h3. By Johann Christoph Arnold
“If we had an outbreak somewhere in the United States, do we not then quarantine that part of the country? And how do you, then, enforce a quarantine? …One option is the use of the military… I think the president ought to have all…assets on the table to be able to deal with something this significant.” – President George W. Bush, news conference, October 4, 2005
For years, health officials have warned that a virulent strain of avian influenza could rapidly spread the globe, killing millions. Headlines about such an outbreak now seem to pop up daily, and there is reason for increasing concern. But President Bush’s recent request to Congress, asking for the authority to call in the military as part of the government’s response to such a disaster, is wrong.
To start with, calling in the troops would set a worrying precedent, and not only because it would be yet one more step to a fully militarized state.
We already have public health systems at both the state and federal levels, which, though weakened by years of underfunding, could still be quickly strengthened and expanded by an infusion of congressional aid. These agencies have been operative for years, and the people who direct them are trained and experienced in dealing with infectious disease.
This is more than a medical issue. Have we learned nothing from the recent spate of natural disasters that has wracked our shores? Have we not considered that in the end, disease, pestilence, and floods might be an inescapable part of life?
I am not suggesting that we should stand idly by. I myself have children and grandchildren and friends whom I dearly love, and would be the first to call for professional medical assistance should such a disaster strike my family or community. But aren’t we a little audacious in thinking, in the aftermath of two terrible hurricanes, that we can somehow avert or prevent such a tragedy?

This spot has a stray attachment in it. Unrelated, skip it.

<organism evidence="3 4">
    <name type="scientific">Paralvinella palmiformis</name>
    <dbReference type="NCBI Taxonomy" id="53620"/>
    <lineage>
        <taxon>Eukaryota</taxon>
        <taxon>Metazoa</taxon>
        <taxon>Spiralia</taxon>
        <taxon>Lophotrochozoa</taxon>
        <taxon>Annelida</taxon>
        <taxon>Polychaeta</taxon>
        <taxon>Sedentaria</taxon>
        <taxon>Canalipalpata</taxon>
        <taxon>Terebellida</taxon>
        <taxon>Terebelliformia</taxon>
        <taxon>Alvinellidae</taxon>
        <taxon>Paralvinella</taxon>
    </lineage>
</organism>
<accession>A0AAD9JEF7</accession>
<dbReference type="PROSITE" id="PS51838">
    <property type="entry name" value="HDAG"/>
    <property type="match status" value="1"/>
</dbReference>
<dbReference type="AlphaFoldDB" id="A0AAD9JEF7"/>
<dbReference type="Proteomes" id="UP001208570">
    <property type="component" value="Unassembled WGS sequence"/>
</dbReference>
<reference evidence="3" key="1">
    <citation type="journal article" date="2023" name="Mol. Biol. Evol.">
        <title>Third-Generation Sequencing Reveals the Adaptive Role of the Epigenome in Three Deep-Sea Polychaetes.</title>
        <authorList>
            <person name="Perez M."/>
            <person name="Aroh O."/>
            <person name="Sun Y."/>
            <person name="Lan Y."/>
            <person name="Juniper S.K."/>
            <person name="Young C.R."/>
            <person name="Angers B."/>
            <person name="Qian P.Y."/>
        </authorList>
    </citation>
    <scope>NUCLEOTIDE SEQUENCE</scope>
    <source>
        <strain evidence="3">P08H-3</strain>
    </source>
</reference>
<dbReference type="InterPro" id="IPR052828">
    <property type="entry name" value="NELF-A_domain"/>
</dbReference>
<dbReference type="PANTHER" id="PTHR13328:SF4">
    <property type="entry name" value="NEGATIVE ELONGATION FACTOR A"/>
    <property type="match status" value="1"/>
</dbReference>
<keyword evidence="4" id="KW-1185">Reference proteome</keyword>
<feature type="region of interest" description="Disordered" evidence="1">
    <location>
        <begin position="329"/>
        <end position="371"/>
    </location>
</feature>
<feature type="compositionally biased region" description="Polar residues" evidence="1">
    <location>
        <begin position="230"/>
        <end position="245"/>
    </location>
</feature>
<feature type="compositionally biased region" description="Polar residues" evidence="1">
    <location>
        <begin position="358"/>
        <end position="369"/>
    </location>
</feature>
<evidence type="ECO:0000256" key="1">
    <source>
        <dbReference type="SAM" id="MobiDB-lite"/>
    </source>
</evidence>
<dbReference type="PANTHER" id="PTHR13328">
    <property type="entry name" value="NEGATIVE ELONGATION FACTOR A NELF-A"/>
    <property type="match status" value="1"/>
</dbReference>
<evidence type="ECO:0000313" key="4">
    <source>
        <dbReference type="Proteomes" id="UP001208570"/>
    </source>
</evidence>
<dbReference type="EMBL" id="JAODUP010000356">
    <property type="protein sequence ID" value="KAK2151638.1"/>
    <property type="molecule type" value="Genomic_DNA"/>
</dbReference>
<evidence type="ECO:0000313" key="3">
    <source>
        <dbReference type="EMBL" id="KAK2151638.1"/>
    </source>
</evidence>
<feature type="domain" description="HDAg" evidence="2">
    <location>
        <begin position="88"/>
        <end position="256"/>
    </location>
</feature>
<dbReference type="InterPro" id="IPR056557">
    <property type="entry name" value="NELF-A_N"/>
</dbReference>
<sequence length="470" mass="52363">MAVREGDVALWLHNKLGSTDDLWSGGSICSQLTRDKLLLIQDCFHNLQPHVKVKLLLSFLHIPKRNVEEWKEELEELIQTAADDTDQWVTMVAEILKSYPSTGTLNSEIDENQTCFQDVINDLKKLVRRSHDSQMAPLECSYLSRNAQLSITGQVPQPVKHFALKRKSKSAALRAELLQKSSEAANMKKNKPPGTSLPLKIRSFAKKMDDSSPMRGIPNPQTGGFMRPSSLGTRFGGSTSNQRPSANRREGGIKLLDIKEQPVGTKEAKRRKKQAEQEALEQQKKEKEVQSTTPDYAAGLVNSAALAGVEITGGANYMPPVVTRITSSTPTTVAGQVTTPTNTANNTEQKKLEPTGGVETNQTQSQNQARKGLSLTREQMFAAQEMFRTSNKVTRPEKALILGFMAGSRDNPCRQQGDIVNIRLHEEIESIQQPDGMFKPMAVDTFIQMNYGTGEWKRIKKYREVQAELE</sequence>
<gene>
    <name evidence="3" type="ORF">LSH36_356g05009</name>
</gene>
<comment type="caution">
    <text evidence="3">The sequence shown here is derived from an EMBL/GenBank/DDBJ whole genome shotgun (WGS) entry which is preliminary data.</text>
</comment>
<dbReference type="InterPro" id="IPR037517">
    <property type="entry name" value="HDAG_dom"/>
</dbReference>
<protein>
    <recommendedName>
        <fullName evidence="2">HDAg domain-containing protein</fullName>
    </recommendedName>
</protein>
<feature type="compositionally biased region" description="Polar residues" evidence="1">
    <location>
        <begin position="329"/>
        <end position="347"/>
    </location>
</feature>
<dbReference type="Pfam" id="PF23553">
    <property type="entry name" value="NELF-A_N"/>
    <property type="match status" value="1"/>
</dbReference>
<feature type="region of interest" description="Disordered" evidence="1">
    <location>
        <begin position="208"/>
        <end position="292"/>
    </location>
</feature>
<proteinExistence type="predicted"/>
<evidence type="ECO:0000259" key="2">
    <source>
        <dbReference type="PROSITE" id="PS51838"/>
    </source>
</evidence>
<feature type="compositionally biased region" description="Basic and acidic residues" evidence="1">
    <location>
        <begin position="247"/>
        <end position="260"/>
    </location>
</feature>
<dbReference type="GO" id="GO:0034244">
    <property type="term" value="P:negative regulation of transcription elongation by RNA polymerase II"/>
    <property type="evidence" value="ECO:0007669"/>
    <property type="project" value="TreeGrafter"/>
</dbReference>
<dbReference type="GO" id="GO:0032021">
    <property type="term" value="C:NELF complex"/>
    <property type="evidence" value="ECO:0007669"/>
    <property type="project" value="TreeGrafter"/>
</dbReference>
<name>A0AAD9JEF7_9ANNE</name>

Quarantine and isolation may indeed be a necessary part of our response, but let us not forget that families and pastoral caregivers must also be part of the equation when many people are dying. Does our government really care for human beings, or does it worry more about the devastation such a pandemic could wreak on the global economy?
If widespread death is truly imminent (some sources suggest that 150 million people could die of avian flu) wouldn’t it be better to prepare ourselves by paying at least some attention to the fact that we all must die one day, and that dying is going to be terribly lonely, and frightening, if we are quarantined? We need to concern ourselves with this issue because one day death will claim each one of us.
If we die alone, under the control of the military, who will provide the last services of love for us, and who will comfort the loved ones we leave behind? Are we going to sit back while we are denied the chance to lay down our lives for each other, which Jesus says is the greatest act of love we can ever perform? A military response will not bring out the best in people, but only magnify the fear and anxiety we already have about death.
Why are we so terribly afraid of dying? Only when we are ready to suffer – only when we are ready to die – will we experience true peace of heart. Dying always involves a hard struggle, because we fear the uncertainty of an unknown and unknowable future. We all feel the pain of unmet obligations, and we all want to be relieved of past regrets and feelings of guilt. But it is just here that we can reach out and help one another to die peacefully.
Once we recognize this, the specter of a worldwide flu epidemic will not make us fear death, but give us pause to consider how we can use our lives to show love, while there is still time.
Again, enforced isolation is wrong: sick and dying people are often lonely as it is, even in situations where they have a family and friends. How will they feel when the government forces us to treat them like lepers? How will they find comfort, if they are not even allowed to talk about what is happening to them?
We should see it as a privilege to stand at their bedsides at the hour of death, not a danger – even if this means that we are eventually taken by the same plague. That is why I feel military intervention would be such a tragedy.
A Guest Piece by Jeffrey Hipp
“I take this commitment of membership very seriously – to labor, nurture, support and challenge my fellow Friends; to walk in the Light together, and to give, receive, and pray with my fellow sojourners when the next step is unclear. My feet are on solid ground.”